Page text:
Highlights: Nathanael West is excellent at character profiles. You really get to know these Hollywood outcasts, even though you might not like them. The book also provides a different side of Hollywood than you might be accustomed to seeing.

Lowlights: The cockfighting scene is memorable, in a pretty grotesque way. Otherwise, nothing jumps out at me as a lowlight, but that’s mainly because the book was mostly forgettable, in my humble opinion.

Memorable Line: “Only those without hope can benefit from tears.”

Final Thoughts: This is a book that I picked up, read, and put back down over the course of a week, without it making much of an impression. Nothing about The Day of the Locust says “classic novel” to me, but that’s why lists like the Time list are so unique, and its inclusion on the list is proof that they are certainly subjective.

19 Comments Post a comment
  1. I guess that quote pretty much defines being a twenty-something. I bored myself writing poems about despair and hopelessness during my twenties. Hope you’re reading something memorable now.

    Liked by 1 person

    January 22, 2014
  2. Well.At least it was short and you got to admire West’s very full and dark mustache.
    Onward and upward!

    Liked by 1 person

    January 22, 2014
  3. Angle is Fresh … Love that word. Thanks Robert ;D


    January 22, 2014
  4. Lucille #

    After that dive into depressing literature I think it’s time for the hope-filled Janie in Their Eyes Were Watching God. It is one of your next four, right?.


    January 22, 2014
    • Next 3, yep. Not the next book, but it’s in line after that one.


      January 22, 2014
  5. Reblogged this on iconobaptist and commented:
    This is an interesting take on a book I could not bring myself to finish reading in high school (my literature teacher loaned it to me and I gave up because it was depressing in a perverse sort of way).


    January 22, 2014
  6. Reblogged this on Curiosidades na internet.


    January 22, 2014
  7. Find a better book. Try Fluke, a dog’s story or read a thriller, a romance. Just read a happy book.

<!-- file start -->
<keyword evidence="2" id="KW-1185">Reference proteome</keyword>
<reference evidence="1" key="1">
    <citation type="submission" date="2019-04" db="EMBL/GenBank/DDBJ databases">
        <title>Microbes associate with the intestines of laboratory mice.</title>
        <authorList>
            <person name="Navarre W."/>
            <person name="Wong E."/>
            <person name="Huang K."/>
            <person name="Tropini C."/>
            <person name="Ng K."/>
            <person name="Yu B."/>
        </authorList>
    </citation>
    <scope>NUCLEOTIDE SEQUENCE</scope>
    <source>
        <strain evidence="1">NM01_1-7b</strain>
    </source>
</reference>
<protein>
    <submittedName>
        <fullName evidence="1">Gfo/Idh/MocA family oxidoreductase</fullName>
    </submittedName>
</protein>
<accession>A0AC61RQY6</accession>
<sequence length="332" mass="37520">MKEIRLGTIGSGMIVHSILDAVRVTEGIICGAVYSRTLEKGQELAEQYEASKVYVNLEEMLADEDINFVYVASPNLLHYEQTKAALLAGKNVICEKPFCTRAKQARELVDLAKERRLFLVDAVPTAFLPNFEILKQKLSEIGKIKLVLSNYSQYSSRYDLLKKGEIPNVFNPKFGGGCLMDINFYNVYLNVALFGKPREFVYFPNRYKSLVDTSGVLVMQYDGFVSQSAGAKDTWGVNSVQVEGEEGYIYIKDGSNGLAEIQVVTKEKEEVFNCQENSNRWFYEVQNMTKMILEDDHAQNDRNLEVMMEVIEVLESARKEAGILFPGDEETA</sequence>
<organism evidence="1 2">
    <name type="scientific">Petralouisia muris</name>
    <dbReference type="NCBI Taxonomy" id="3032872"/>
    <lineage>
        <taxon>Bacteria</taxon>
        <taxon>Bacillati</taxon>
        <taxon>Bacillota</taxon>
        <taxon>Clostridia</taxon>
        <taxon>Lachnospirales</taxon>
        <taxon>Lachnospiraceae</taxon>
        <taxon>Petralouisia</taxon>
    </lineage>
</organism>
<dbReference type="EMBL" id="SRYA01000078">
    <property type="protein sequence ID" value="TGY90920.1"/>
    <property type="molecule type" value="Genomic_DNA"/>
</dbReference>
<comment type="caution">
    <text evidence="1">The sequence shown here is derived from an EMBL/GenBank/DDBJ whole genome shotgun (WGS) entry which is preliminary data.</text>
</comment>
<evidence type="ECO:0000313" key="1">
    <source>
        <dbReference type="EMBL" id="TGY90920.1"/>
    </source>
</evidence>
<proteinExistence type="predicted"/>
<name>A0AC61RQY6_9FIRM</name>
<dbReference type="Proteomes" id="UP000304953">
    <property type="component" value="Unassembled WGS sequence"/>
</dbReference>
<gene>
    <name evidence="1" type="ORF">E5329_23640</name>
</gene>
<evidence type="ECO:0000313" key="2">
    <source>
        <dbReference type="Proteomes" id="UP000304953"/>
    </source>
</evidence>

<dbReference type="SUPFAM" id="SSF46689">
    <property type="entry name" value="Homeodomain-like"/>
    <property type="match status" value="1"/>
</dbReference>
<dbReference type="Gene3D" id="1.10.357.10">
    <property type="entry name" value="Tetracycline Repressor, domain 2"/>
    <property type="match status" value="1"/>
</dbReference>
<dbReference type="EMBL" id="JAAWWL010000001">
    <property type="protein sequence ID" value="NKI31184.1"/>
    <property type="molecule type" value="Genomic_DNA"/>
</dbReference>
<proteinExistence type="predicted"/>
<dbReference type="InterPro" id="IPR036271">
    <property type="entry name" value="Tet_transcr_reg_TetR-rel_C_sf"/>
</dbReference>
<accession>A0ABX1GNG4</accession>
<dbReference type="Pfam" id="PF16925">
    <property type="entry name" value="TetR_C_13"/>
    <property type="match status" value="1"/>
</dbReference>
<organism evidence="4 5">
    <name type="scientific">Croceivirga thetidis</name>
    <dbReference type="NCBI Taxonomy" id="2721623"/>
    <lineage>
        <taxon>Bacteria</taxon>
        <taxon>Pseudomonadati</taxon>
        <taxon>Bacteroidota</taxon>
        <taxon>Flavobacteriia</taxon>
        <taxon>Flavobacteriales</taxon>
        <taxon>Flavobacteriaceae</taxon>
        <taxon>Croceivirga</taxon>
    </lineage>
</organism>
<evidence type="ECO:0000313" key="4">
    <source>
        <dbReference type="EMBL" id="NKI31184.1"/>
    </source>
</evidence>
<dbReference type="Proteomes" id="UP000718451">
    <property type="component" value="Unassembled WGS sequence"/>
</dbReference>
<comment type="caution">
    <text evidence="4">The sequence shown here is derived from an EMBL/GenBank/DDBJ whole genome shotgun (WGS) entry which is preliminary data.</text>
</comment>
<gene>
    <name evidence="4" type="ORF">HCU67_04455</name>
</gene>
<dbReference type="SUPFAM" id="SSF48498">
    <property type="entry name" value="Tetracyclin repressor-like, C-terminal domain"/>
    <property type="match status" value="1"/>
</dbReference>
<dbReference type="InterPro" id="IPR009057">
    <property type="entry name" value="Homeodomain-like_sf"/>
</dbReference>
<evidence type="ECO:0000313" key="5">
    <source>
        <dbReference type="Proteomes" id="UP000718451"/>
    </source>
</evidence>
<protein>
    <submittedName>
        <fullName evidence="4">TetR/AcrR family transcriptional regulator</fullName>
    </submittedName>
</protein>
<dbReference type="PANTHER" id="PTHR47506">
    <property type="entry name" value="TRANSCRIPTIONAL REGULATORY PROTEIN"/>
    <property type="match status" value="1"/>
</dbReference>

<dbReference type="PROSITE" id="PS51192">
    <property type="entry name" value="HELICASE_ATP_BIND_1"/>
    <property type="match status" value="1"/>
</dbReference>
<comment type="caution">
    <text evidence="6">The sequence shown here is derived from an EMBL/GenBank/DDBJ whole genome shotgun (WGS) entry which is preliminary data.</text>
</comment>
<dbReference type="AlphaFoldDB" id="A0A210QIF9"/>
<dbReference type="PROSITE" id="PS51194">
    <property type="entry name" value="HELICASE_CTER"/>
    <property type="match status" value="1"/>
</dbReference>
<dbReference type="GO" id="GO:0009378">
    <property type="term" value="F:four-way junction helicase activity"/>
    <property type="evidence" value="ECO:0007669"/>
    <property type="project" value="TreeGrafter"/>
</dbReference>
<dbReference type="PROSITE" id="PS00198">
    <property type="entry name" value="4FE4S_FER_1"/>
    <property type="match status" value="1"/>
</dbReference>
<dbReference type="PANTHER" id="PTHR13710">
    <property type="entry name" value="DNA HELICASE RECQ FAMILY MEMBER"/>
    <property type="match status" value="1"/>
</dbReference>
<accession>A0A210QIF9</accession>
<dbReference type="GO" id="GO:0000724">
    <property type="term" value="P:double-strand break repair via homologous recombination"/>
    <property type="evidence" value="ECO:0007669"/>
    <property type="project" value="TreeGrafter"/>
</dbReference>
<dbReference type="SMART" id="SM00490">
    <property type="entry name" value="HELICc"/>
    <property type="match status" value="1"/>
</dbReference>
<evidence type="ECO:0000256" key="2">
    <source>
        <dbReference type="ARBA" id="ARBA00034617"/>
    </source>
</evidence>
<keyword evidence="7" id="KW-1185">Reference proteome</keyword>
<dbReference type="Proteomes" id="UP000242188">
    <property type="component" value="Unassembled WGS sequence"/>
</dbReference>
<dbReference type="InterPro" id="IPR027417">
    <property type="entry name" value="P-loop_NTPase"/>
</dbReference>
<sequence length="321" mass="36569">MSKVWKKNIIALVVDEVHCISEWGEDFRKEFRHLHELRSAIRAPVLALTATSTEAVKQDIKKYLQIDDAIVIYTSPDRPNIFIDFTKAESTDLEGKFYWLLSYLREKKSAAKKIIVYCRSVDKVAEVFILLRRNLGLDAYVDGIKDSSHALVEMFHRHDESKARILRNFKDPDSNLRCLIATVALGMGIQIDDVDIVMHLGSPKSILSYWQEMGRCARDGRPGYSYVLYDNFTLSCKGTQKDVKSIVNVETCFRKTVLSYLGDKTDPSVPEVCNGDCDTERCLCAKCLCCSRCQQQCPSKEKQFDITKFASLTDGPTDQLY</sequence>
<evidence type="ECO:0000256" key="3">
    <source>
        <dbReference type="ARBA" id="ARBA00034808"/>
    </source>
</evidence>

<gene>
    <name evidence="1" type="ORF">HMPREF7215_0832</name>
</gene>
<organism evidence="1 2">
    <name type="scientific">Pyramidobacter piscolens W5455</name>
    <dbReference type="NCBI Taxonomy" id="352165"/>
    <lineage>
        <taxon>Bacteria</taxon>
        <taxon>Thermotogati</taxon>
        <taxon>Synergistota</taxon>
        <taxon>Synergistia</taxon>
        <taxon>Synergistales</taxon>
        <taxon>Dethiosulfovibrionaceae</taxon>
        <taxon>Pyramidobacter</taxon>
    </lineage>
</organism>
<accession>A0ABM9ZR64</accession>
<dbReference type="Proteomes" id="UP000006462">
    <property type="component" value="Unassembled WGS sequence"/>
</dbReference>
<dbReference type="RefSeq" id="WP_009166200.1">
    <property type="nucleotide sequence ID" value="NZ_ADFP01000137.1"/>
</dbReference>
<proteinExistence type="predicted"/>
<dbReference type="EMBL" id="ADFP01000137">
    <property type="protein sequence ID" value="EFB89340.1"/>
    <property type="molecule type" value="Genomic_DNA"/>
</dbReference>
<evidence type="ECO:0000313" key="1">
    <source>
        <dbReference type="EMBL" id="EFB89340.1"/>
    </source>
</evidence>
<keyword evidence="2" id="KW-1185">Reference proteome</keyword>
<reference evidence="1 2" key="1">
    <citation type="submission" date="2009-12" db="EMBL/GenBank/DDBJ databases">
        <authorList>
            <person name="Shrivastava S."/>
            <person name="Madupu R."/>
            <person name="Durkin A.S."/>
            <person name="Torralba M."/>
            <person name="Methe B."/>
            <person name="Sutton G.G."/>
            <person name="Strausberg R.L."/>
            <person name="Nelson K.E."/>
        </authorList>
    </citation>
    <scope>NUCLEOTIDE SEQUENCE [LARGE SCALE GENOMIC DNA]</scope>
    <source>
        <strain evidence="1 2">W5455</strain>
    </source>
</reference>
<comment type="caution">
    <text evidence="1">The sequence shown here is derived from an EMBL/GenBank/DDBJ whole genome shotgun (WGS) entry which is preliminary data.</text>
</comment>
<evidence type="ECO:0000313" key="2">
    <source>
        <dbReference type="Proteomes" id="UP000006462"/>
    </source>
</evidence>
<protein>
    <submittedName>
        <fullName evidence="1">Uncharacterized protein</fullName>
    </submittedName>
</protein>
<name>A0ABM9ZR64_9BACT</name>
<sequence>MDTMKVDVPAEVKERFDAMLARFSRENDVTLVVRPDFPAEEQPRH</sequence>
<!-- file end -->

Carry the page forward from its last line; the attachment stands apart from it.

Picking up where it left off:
January 22, 2014
  8. sorry to hear it was such a dud! I also find it funny that you kept calling it forgettable, even though on the cover it’s explicitly advertised as “An Unforgettable Picture of People Inhabiting the Bizarre and Erotic Underside of Hollywood.” Guess that description wasn’t very accurate!


    January 22, 2014
  9. It’s interesting about the Bible reference. I found also Bible’s references in The Great Gatsby. Not sure the meaning of this or whether this is widespread among writers of West’s and Fitzgerald’s generation.


    January 22, 2014
    • I think writers of most generations before ours could safely assume that readers would catch biblical references.


      January 23, 2014
  10. I don’t know if this directly references your points about 20-somethng stories but On The Road drove me crazy with its self centred-ness. I started off liking it and about halfway through I was just “this guy is a JERK” and that thought became stronger and stronger until I couldn’t keep reading. I am a bad bibliophile. Maybe I should try giving it another go.


    January 22, 2014
  11. Ha! I have this on my to read list …….but perhaps I’ll put it off for a bit !! Hope your next book is less depressing !


    January 23, 2014
  12. Liz #

    I had the exact same reaction. It’s also on the Modern Library list. I suppose I should read up on why it’s considered such a great novel but I can’t even get interested in that. All I remember is Homer Simpson but that’s about it.


    January 24, 2014
  13. J.E. Fountain #

    Yep…I agree, though I’ll say of the three you compare this to: The Sun Also Rises, Under the Volcano, and On the Road, I liked this best. I think I like West more than Hemingway, Lowry, or Kerouac as well. My review:


    July 24, 2015

Trackbacks & Pingbacks

  1. Ranking The First 71 Novels | 101 Books
  2. FBF: All TIME 100 Novels – The Day of the Locust | Lilolia